Interview with Dmitry Kabanov
Techstars Startup Digest

I learned the language of business but I think about the world as an engineer. I'm running a next-gen media, named VSCE. Apart from it, I speak at tech conferences and consult startups and bigger tech firms on content-marketing.
You have an academic background in engineering. How did you make the jump to working with startups and content? Does your training help you approach your work from a fresh perspective?
In fact, back in 2010, my research supervisor, Roman, recommended “Getting Real,” the book by Jason Fried and David Hansson. After that, he invited me to join his SEO startup. I didn’t like the SEO part of the job, so I decided to focus on building my own expertise in the content creation business. My engineering background helps me to be on the same footing as the founders of tech startups and bigger tech firms that want to storytell and write about their tech in social and platforms that build off of user generated content. As a matter of fact, I still use podcasting as my primary networking vehicle. Back in the day, it allowed me to meet tons of tech industry leaders without having a bio or name in the industry and get my first three big clients for my content marketing agency.
What would be your best advice for a firm thinking of starting their own podcast? What makes a great piece of marketing content in 2018?
I believe that this comeback will be really big for podcasting. And, to win in this wave of new audio shows starting this year or next year, businesses should focus on one strategic pillar and one tactical pillar. First, the strategic one is about projecting their brand values, not products, to the interests of their audiences. This will help them find guest speakers and topics that relate to their brands and be on point with questions that their listeners are looking for answers to. Second, the tactical one is about making more than just audio out of the podcasting process. It’s about redistribution of audio in text transcripts and blog posts. Plus, documenting the process behind the show, filming it, and sharing those short videos in a company’s social media profiles.
How would it differ from content that made the grade 5-6 years ago, when you started your content creation business?
What’s really different today is that there’s no point in podcasting once a month. The pace and the volume of content that goes out in today’s web has grown so much that in order to be noticed by an average listener, you have to be both patient and resourceful to produce useful content on a regular basis: biweekly, once a week, or even daily. That’s quite an issue for tech companies that are sometimes struggling to put all the pieces together and set up their branded show on iTunes, Soundcloud and other platforms.
You run the Techstars Startup Digest for Moscow. What are the most prevalent local trends you’ve picked up on?
I’ve been curating Moscow’s Techstars Startup Digest for six years, and it’s been a super-fruitful experience for me as a local curator. Apart from publishing my weekly digests and networking, I have explored most of the local infrastructure for hosting events for the startup-related audience, and I think one of the most prevalent local trends is the rise of co-working spaces. Today, there are dozens of great spaces that are rather cheap — $230—$250 per month to rent a working desk — and that allow residents to attend local meetups with top industry experts in biz dev, programming, design, and more. So next is probably the co-living trend that is just starting to find its way back into Moscow.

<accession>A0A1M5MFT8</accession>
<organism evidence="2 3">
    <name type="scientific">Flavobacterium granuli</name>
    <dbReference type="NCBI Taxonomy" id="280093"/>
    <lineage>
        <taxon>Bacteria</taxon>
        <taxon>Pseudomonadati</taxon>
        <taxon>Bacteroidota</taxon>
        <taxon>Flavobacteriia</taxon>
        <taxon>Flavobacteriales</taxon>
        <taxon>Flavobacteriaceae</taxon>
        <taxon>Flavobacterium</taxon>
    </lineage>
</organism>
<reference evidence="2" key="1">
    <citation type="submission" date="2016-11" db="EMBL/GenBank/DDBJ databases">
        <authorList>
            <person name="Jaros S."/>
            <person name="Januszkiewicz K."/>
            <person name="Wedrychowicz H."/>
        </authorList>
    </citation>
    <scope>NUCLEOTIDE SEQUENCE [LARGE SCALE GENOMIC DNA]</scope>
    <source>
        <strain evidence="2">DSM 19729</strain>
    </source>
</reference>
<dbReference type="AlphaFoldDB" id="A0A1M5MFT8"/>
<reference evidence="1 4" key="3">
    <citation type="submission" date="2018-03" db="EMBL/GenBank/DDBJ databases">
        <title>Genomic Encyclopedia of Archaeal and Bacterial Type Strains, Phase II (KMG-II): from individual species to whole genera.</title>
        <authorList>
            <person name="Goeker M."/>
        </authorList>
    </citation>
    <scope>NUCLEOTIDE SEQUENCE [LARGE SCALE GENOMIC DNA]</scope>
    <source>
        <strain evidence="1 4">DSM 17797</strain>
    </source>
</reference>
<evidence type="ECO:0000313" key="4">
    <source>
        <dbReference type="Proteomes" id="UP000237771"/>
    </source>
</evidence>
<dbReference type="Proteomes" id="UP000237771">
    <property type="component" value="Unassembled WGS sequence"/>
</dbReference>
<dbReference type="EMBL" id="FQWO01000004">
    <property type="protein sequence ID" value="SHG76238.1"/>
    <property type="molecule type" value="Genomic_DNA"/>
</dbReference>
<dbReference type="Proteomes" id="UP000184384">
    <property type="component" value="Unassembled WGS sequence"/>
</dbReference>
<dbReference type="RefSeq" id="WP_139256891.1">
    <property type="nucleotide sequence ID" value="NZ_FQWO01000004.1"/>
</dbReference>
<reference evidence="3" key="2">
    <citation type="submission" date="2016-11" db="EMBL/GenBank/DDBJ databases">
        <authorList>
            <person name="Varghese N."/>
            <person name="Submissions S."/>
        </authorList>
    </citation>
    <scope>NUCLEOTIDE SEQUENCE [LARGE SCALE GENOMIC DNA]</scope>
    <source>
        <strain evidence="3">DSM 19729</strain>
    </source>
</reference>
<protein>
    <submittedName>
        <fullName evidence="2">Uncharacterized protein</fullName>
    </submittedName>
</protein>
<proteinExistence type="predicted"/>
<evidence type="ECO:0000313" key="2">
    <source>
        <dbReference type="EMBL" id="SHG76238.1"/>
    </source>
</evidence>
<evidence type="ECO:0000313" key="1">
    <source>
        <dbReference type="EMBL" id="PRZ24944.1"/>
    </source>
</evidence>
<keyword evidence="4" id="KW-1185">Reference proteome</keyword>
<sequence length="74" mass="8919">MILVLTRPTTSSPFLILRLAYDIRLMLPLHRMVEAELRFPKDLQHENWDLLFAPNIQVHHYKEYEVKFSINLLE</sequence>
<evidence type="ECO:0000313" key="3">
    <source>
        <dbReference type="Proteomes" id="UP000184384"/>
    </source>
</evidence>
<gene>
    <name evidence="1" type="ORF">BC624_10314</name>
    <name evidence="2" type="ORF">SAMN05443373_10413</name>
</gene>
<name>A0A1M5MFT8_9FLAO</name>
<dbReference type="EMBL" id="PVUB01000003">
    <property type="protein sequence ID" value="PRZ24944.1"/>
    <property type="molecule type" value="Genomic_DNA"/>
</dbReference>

Hi Dmitry! Some people think only of music when they see the letters SXSW – but the brand is also big news for startups. Can you explain a little about your work on the SXSW Accelerator advisory board?
First of all, I’d like to thank you for having me here and thank you also for your patience in detailing specific questions, such as the one about SXSW. It’s a great question, because today “South by” is one of the biggest cultural conglomerates, covering everything at the intersection of tech and pop culture: film and music industries, startups, and more. I myself was invited to join the Accelerator advisory board to judge and review startups applying for the main event and spread the word here in Moscow. In fact, I had to go through 200 submissions in one night and carefully analyze proposed business models and solutions, and check out product prototypes. For me, it was a real pleasure to see startups trying to solve real-world problems and people doing things they love. What’s more important, apart from judging, is that I had a chance to connect people with organizers and even help out one of my friends — Lillian, who’s filming Crypto Rush, a documentary about blockchain — to visit “South by” and meet some of the industry leaders. So it was a real pleasure to judge, open doors, and connect people who are interested in what’s going on at the SXSW festival.
Why have you decided to launch VSCE a next-generation community for startups and the co-work and co-live related gigs?
VSCE stands for Vigorous Storytelling, Culture, and Entrepreneurship. It’s a new type of media that examines the world of business, tech, and everything around us through the lens of leadership, skills, culture, and motivation to succeed in life as an entrepreneur or specialist in your specific area of interest. We plan for this project to be instrumental to the audience. At the moment, we aim it at startup gigs and both the co-work and co-live infrastructure that has gained enormous traction around the globe and is now truly powering the new culture for Next Generation entrepreneurs. To connect with the Next Gen audience and be part of this movement, we decided to try lead it from the standpoint of storytelling and content creation — things that we do best.